Epic didn’t think so, and when it took Fortnite to the mobile market it distributed via the Samsung store to avoid the hefty commission. Back in August of 2018 Epic CEO Tim Sweeney told Forbes:
“Avoiding the 30% 'store tax' is a part of Epic's motivation. It's a high cost in a world where game developers' 70% must cover all the cost of developing, operating, and supporting their games. And it's disproportionate to the cost of the services these stores perform, such as payment processing, download bandwidth, and customer service."
It seems likely that this motivation is core to the store model Epic has rolled out. When opening its games store up to other studios it offered a commission fee of just 12%.
When games are expensive to make and studios are facing increasing cashflow issues, reducing the distribution fee from 30% to 12% frees up a large amount of much needed extra money for studios. This alone makes the offer tempting, but on its own it’s not enough.
No matter how attractive the commission rate, if no one sees your game you won’t sell any copies. For some smaller platforms this is a major issue. If a store has only a small share of the marketplace you can see why many would prefer to take to the more well known platform.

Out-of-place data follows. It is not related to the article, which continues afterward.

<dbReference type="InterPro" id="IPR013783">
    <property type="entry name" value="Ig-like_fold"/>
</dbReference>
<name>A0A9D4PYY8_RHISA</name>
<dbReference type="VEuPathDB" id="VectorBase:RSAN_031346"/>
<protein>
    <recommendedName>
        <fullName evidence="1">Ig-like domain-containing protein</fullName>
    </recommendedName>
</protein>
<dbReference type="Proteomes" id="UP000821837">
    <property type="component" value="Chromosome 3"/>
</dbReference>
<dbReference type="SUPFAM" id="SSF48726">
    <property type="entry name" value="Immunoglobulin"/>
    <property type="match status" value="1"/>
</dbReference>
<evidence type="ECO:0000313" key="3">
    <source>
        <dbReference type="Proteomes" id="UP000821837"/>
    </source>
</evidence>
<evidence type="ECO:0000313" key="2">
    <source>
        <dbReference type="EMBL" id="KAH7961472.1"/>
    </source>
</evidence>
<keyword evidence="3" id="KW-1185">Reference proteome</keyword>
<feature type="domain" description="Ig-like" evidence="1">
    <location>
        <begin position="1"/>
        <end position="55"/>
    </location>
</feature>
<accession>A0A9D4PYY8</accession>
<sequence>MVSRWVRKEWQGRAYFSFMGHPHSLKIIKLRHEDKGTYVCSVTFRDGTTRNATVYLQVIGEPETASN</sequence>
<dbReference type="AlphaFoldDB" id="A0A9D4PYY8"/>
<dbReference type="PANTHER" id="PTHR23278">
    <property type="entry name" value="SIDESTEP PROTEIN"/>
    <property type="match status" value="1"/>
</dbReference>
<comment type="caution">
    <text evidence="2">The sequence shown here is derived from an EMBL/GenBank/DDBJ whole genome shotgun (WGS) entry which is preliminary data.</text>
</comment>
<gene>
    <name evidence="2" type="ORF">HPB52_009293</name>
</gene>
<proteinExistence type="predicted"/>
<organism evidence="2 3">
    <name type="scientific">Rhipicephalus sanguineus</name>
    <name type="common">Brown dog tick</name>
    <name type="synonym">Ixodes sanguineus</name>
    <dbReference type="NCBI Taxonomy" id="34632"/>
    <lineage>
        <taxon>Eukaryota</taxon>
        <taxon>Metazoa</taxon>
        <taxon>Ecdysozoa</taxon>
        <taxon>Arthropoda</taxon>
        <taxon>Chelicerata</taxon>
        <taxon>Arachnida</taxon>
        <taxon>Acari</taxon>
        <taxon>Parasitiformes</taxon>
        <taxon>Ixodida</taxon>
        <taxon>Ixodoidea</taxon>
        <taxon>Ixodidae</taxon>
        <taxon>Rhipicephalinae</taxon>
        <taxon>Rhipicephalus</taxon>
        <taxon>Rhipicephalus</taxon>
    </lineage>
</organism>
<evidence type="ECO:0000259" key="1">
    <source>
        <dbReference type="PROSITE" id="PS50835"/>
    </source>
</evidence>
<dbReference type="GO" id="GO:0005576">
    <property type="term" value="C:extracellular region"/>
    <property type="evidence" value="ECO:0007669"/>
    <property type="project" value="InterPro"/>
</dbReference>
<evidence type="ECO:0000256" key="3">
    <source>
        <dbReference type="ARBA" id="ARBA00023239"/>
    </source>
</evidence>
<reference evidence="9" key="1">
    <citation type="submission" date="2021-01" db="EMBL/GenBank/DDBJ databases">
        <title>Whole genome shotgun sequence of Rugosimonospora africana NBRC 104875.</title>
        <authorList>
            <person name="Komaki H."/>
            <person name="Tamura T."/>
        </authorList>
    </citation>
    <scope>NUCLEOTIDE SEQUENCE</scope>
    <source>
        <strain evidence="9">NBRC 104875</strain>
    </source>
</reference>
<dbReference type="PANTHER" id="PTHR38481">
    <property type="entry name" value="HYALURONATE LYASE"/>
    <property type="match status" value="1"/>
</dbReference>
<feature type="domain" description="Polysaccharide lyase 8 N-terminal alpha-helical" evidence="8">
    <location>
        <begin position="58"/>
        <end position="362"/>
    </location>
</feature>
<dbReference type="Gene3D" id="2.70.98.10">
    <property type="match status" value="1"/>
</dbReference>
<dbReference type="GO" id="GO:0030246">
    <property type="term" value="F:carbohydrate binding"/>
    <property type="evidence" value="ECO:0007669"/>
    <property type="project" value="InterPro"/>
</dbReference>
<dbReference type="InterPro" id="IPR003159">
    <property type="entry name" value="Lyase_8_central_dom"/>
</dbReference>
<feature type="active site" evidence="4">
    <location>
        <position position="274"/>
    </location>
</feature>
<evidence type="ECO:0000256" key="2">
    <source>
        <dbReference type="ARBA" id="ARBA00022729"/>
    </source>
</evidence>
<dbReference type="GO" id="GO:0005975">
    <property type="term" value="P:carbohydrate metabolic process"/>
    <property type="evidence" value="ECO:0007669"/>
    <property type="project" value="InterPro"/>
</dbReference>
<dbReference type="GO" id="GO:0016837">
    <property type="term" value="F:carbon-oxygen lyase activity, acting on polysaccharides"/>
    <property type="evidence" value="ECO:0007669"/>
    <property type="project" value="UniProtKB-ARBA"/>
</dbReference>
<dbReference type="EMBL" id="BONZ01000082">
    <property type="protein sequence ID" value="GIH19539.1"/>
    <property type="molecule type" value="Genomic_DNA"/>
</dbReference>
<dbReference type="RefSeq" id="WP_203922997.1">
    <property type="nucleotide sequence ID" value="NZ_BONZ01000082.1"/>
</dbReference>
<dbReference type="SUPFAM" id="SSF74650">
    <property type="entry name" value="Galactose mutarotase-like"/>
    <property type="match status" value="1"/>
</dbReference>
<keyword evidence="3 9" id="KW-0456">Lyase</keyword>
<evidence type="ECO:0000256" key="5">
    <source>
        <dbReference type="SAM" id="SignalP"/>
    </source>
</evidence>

The Fortnite Effect
The free-to-play battle royale game has been a key piece in the success of the Epic Games store.
Fortnite has over 40 million players each month. Every single one of those players has to download the Epic Games Store app in order to be able to play it.
That’s 40 million people viewing the store, just from one game.
Alongside this, Epic also has other titles available on the store, including the Unreal series, each of which potentially brings in a more diverse audience.
The store also offers gamers two completely free games every month, a promotion that once again will increase the number of eyes looking at Epic's store.
While it may not be the 90 million users Steam boasts, it’s a great deal more than several other platforms, including the Humble Community, which is said to comprise approximately 12 million.
As the Epic Games store begins to slowly bring in more titles this growth will likely continue.
While they still have a way to go to catch up to Steam, the lower numbers are also offset by the incredible visibility Epic can offer.
Currently Steam hosts over 30,000 titles, while Epic hosts less than 30.